2-STROKE VS 4-STROKE
A few years ago, we did a lot of two-stroke versus 4-stroke theme stories. After a while, we got tired of it; it was never a level playing field. No matter what two bikes you choose, too may things were different to make it a legitimate comparison. Now we have two bikes that are ideal for that challenge. TM is a tiny firm, but it somehow manages to produce very high-tech Italian motorcycles. For 2017, the company makes two off-road 300s. They have the same suspension, the same geometry, the same displacement and nearly the same weight. But one is a carbureted two-stroke and the other is an EFI four-stroke.
Of the two, the 300 four-stroke is the newest. It’s an upsized version of the 250F, although TM never does anything the easy way. Both the bore and the stroke have been changed. That seems like an odd displacement over here, but it was doubtlessly influenced by Matt Phillips, who won the overall World Enduro Championship on a Sherco 300 four-stroke. TM won the E1 class with Eero Remes on a 250 four-stroke, and was fourth overall. For 2017, it’s on between TM and Sherco.
The 300 two-stroke is more familiar to us. It has evolved gradually over the years and now has an electronic power valve. The carburetor is still a Keihin. Both bikes have KYB forks and TM-made rear shocks. The frame is hand-welded aluminum. Even though they seem to have the same chassis, there’s a very important difference. The EFI intake on the four-stroke is mounted up high, forcing the air filter to be where the fuel-tank usually is. The fuel tank is under the seat, and that causes big changes in the subframe and the top shock mount. The two bikes have essentially the same weight. With the tanks full, the four-stroke weighs 245 pounds. The two-stroke is 246. Tanks empty, the four-stroke is 232 and the two-stroke is 231 because it holds a half gallon more (and needs it). The two-stroke is a five-speed and the four-stroke is a six. Only the four-stroke has electric start.
It’s a little odd that they’re so close in weight, but the real difference is how they feel when you ride them. The two-stroke feels much lighter. It’s easier to throw around and manhandle. There are gyroscopic laws that work on the larger crank and additional spinning shafts in the four-stroke that affect the handling in a big way. They also make it more stable and help the suspension. The four-stroke has a clear advantage in rough terrain.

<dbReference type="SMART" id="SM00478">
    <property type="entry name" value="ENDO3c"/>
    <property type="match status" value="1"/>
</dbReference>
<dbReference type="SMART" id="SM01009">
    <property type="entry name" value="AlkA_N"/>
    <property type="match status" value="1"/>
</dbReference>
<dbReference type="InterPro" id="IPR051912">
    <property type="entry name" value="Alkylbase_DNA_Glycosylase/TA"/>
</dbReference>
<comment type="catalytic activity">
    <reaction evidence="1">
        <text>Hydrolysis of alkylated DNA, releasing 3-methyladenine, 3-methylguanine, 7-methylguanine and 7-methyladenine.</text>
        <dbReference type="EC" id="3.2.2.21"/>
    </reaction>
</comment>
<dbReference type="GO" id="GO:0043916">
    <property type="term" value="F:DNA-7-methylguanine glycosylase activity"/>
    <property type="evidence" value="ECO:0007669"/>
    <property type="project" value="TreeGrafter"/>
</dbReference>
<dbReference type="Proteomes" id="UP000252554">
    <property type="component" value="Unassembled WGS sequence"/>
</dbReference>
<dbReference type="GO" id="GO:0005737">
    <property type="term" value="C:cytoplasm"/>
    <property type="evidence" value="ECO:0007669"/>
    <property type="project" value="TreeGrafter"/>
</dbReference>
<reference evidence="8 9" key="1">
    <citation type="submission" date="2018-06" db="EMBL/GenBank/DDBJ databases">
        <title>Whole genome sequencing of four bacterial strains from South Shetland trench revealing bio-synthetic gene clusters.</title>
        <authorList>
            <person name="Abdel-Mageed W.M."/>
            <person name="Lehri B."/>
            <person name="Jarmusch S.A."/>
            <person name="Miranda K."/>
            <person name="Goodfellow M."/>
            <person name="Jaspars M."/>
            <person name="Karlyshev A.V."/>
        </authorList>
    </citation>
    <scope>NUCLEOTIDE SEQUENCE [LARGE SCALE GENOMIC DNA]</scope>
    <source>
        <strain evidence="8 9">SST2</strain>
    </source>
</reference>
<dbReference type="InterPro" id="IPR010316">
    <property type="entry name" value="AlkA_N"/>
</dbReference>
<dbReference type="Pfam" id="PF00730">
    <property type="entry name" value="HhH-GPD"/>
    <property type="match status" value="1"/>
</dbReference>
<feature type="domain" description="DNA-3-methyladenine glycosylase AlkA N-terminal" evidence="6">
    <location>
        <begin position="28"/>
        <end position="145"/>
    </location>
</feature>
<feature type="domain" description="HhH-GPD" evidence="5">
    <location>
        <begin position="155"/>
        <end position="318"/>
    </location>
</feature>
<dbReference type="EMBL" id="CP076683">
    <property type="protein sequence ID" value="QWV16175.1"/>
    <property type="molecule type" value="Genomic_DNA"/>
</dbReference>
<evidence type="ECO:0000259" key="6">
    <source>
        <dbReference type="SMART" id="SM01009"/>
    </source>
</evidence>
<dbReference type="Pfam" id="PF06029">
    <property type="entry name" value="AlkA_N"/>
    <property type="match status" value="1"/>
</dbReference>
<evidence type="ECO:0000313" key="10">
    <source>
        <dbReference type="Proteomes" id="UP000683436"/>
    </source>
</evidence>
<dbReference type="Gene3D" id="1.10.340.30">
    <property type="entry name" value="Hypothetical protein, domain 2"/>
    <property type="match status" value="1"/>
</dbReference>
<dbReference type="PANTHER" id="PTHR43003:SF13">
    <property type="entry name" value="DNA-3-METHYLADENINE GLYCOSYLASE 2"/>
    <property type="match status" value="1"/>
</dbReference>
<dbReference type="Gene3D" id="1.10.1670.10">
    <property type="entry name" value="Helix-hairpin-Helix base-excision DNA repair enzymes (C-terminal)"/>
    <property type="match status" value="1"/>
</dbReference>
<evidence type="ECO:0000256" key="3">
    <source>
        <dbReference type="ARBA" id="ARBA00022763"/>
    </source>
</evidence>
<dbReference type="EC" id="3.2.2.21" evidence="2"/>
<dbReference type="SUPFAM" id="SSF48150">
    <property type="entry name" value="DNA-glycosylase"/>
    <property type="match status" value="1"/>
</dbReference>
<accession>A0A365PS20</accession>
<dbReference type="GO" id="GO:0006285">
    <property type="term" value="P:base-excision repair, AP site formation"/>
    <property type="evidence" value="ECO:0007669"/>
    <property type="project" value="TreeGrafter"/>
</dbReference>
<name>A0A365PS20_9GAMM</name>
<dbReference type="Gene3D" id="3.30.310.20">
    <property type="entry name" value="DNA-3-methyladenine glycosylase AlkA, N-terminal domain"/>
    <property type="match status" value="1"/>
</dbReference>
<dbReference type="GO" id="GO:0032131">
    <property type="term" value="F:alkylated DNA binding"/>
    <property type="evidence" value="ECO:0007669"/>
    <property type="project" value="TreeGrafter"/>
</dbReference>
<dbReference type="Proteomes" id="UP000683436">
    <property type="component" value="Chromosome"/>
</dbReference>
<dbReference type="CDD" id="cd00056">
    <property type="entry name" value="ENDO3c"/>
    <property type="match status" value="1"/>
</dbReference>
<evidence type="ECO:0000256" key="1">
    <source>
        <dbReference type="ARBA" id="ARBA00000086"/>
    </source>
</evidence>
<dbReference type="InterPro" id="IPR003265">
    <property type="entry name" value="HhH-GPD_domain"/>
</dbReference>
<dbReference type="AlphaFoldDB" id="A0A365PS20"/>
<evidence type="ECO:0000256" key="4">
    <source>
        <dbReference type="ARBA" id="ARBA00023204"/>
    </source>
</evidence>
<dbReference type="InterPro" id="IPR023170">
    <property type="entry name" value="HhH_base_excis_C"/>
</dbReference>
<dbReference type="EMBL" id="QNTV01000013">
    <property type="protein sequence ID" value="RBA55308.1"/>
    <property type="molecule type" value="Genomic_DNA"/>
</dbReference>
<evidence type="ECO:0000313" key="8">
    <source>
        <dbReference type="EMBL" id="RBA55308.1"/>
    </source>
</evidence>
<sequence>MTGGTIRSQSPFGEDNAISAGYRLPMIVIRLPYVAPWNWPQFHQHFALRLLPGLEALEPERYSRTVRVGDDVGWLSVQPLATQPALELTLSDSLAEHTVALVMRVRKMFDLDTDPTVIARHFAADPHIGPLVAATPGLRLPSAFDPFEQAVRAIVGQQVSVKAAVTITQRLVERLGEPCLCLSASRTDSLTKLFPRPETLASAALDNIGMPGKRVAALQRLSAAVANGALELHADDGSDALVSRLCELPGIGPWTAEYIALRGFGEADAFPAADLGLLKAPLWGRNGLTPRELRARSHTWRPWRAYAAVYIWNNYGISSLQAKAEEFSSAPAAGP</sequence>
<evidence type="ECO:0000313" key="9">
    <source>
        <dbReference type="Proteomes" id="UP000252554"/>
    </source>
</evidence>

In power output, the two-stroke comes out on top. It has unstoppable low-end torque, whereas the four-stroke is a little weak down low. Once you get the thumper spinning, it catches up and it revs much higher, but unless you ride very aggressively, it’s hard to keep it up there. We’ll be riding these bike for the next few weeks, seeing how thy compare in all sorts of terrain. The story will be in the June print issue of Dirt Bike.
Our favorite of this week’s crop of videos is this profile of Randy Hawkins’ AmPro Yamaha off-road team. Ricky Russell is one of the key riders for 2017, and he benefits from the experience of Hawkins as well as Paul Whibley.
Kawasaki’s ongoing video series “Science of Supercross” looks back on jumps and how they’ve changed the sport.
Shaun Simpson shows once again that UK riders ride mud better than anyone.
KTM AMA ADVENTURE RIDING SERIES
KTM North America is the title sponsor of the AMA National Adventure Riding Series. For the 2017 season, the KTM AMA National Adventure Riding Series offers 20 two-day events in locations across the country.
“KTM is very excited to be a part of the AMA National Adventure Riding Series,” KTM Ride Orange Manager Mark Hyde said. “We offer a robust line of adventure motorcycles designed to perform on a variety of terrain, all while being extremely comfortable. Sponsoring the series gives us a great opportunity to visit with our customers, talk about and demo our products with potential customers and be able to get out and enjoy the sport together.”